Pizza Peal

  • Advertise with us

« back to Designing Woodworking Projects forum

Forum topic by DannyBoy posted 04-10-2009 05:58 PM 3960 views 1 time favorited 9 replies Add to Favorites Watch
View DannyBoy's profile


521 posts in 3835 days

04-10-2009 05:58 PM

Topic tags/keywords: pine pizza peal project question

I bought one of those pizza stones a long time ago and it came with a descent pizza peal (you know, the giant pizza sized spatula you use to get the pizza off of the stone). Well, the peal is getting harder and harder to work the dough off of. So, I’m planning on sanding it down and cleaning it up. Then I’ll put some mineral oil on it to hopefully seal it up a bit.

I’m wondering if anyone else has ever made a peal or has ever done some restoration work on one and can give me some advice on whether my plan is worth going through. Should I just give up and build/buy a new one?


-- He said wood...

9 replies so far

View HokieMojo's profile


2104 posts in 3698 days

#1 posted 04-10-2009 06:06 PM

Here is one I remembered seeing

Click for details: Custom Birch Pizza Peel

View turkva's profile


29 posts in 3915 days

#2 posted 04-10-2009 07:42 PM

My wife had one that came with her pizza stone also. It lasted for about a year. I think it was just cheap pine. Once it split in two, I was going to try and glue it back together, but once I looked at it, I told myself, self, you need to make a new one. So I gathered up some oak scraps and built a bigger, heavier one that works great. The wood was stained from air drying for two years out behind the shed, but I think it adds a lot of character to the wood.

Oak Pizza Peel

Mind you, it isn’t anything fancy, more of a proof of concept really. But my wife won’t part with it now. I have a bunch of maple I am going to make another one out of, should look a lot better.

-- Accept Nothing, Challenge Everything

View JimmyC's profile


106 posts in 3371 days

#3 posted 04-12-2009 03:39 AM

Before you go too far Danny, take an out of the box approach to looking at the problem. Try sprinkling some corn meal on the peal before you lay the dough on it, the corn meal works like ball bearings and allows the dough to roll off the peal and onto the stone. Bread makers have used this trick for years, and it causes no lasting taste or problems. Remember, just a light dusting works.

Good Luck.

-- -JimmyC...Clayton,NC- "Just smile and wave boys, smile and wave"

View DannyBoy's profile


521 posts in 3835 days

#4 posted 04-14-2009 04:27 PM

I’ve used the cornmeal (I even worked for a pizza place that used it) and I really don’t like it. For my money, a slick topped peel is better because it doesn’t need anything. Plus, cornmeal can be a mess in your stove. I haven’t done this yet (lazy) but I’m still planning to. I’ll report my results when I do. Eventually, I may just make one to replace this one since it isn’t the best quality to begin with.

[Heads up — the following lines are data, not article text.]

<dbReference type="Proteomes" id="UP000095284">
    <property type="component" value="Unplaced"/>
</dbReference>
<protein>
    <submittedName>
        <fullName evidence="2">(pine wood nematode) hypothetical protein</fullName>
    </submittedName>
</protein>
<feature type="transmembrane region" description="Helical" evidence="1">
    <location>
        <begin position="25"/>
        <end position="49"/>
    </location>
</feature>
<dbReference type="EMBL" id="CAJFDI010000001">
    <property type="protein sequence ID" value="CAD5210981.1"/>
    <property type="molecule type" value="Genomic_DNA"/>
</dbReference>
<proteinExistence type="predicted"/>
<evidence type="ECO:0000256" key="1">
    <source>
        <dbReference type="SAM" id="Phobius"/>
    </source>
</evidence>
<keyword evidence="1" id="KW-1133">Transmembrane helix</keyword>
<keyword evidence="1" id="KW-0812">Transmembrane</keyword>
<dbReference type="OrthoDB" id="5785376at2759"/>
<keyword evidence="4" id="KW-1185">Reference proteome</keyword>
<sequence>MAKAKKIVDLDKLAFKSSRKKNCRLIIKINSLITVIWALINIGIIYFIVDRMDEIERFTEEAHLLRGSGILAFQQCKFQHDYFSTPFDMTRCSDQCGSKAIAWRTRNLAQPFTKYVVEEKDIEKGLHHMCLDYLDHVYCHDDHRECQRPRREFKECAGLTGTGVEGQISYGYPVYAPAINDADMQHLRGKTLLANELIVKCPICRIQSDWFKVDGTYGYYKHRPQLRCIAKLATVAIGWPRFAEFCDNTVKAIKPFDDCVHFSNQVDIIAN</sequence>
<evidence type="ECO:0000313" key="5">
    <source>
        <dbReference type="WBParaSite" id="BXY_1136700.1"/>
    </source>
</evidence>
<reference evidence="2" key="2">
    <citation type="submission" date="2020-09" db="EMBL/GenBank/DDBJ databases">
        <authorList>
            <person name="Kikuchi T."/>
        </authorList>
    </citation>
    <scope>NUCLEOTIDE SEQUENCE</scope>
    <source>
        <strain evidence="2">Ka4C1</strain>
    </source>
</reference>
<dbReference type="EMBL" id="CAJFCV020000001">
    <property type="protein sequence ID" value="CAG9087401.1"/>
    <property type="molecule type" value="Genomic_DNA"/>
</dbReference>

-- He said wood...

View Don Newton's profile

Don Newton

714 posts in 3588 days

#5 posted 04-14-2009 06:34 PM

I’ve used rice flower instead of corn meal with good results.

-- Don, Pittsburgh

View turkva's profile


29 posts in 3915 days

#6 posted 04-14-2009 06:44 PM

We use parchment paper, it protects your pizza stone as well as your peel. It makes it really easy to get the pizza back on the peel also.

-- Accept Nothing, Challenge Everything

View CaptainSkully's profile


1591 posts in 3528 days

#7 posted 05-05-2009 07:16 AM

I made a pizza peel for my girlfriend, and she cranks out restaurant-quality pizzas every Sunday night. It’s 3/4” red oak I had laying around, and I’ve used it as a template for others. I need to mineral oil it again, because I didn’t follow the once a day for a week, once a week for a month, once a month for a year regimen. She uses cornmeal, and we make sure the kitchen is well-ventilated, but it’s never ruined a dinner party (the smoke alarm is very festive). It helps a lot if you clean up last week’s cornmeal. We tried parchment paper, but you have to be very careful when you get around 450F. She had a fire, and I reminded her of a Ray Bradbury book she was supposed to read in school. BTW, FYI, and all that, we use unglazed red 6×6 tiles to create a pizza stone matrix in our oven. They are considerably less expensive than a “real” pizza stone, and accomplish the same thing. We leave ours in all the time to stabilize the oven temp. I made the bevel on one side by passing it over the jointer in an arc at a shallow angle, keeping the pivot point (handle) perpendicular to the blade. The tricky part was holding the spring-loaded blade guard back while doing it.

Skully's Pizza Peel

-- You can't control the wind, but you can trim your sails

View wooleywoodsmith's profile


152 posts in 3330 days

#8 posted 05-05-2009 02:21 PM

I made one for our house out of western red cedar. Its nice and light weight. I made it with a detached handle that if ever I need to replace the flat I can keep the handle. The handle has a ball and claw carved into it. Well sorta, still new at the carving thing. I will often mix my corn meal with flour so as not to be too mealy.

-- wooley

View a1Jim's profile


117063 posts in 3547 days

#9 posted 05-05-2009 05:38 PM

most a PEAL ing

-- wood crafting & woodworking classes

Have your say...

You must be signed in to reply.

DISCLAIMER: Any posts on LJ are posted by individuals acting in their own right and do not necessarily reflect the views of LJ. LJ will not be held liable for the actions of any user.

Latest Projects | Latest Blog Entries | Latest Forum Topics